T. Y. Sheu - One of the best experts on this subject based on the ideXlab platform.

  • Microentrapment of Lactobacilli in Calcium Alginate Gels
    Journal of Food Science, 1993
    Co-Authors: T. Y. Sheu, Robert T. Marshall
    Abstract:

    A procedure was developed to entrap culture bacteria using a two-phase (water/oil) system. It consisted of 3% sodium alginate mixed with microbial cells and suspended in an oil bath containing 0.2% Tween 80. While stirring at 200 rpm, calcium chloride (O.OSM) solution was added to break the water/oil emulsion and form calcium alginate gel. The calcium alginate beads containing microbial cells had mean diameters of 25–35 μm (range S-100 μm). The entrapped microbial cells were released completely from the drop shaped beads by gentle shaking in 0.lM phosphate solution (pH 7.5) for 10 min. About 40% more lactobacilli survived freezing of Ice Milk when they were entrapped in calcium alginate than when they were not entrapped.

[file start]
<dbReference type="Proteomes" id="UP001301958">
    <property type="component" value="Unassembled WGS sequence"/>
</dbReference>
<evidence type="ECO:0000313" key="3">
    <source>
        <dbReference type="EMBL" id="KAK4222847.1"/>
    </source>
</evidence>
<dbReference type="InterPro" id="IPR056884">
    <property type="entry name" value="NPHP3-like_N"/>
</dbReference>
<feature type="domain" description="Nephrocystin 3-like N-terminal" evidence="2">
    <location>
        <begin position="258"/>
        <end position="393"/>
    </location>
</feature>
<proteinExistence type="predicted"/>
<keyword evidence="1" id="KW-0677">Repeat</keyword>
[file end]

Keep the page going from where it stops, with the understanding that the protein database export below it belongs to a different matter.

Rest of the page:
• Improving survival of culture bacteria in frozen desserts by microentrapment.
    Journal of dairy science, 1993
    Co-Authors: T. Y. Sheu, Robert T. Marshall, Hildegarde Heymann
    Abstract:

    Abstract Lactobacillus bulgaricus cells were entrapped in beads of calcium alginate and evaluated for their ability to survive freezing processes. Cells survived freezing (without agitation) in Ice Milk mix much better than in distilled water, and more entrapped cells survived than did cells that were not entrapped. Glycerol and mannitol were cryoprotective, but glucose was not, when each was added (6%) separately to the beads. Entrapment protected the lactobacilli in batch frozen and continuously frozen Ice Milk mixes. The percentage of survival for entrapped and unentrapped cells in continuously frozen Ice Milk approximated 90 and 40%, respectively. Lactobacilli survived better in beads with mean diameters >30 μ m than in those averaging 15 μ m. Addition of entrapped lactobacilli had no measurable effect on the sensory characteristics of the Ice Milk.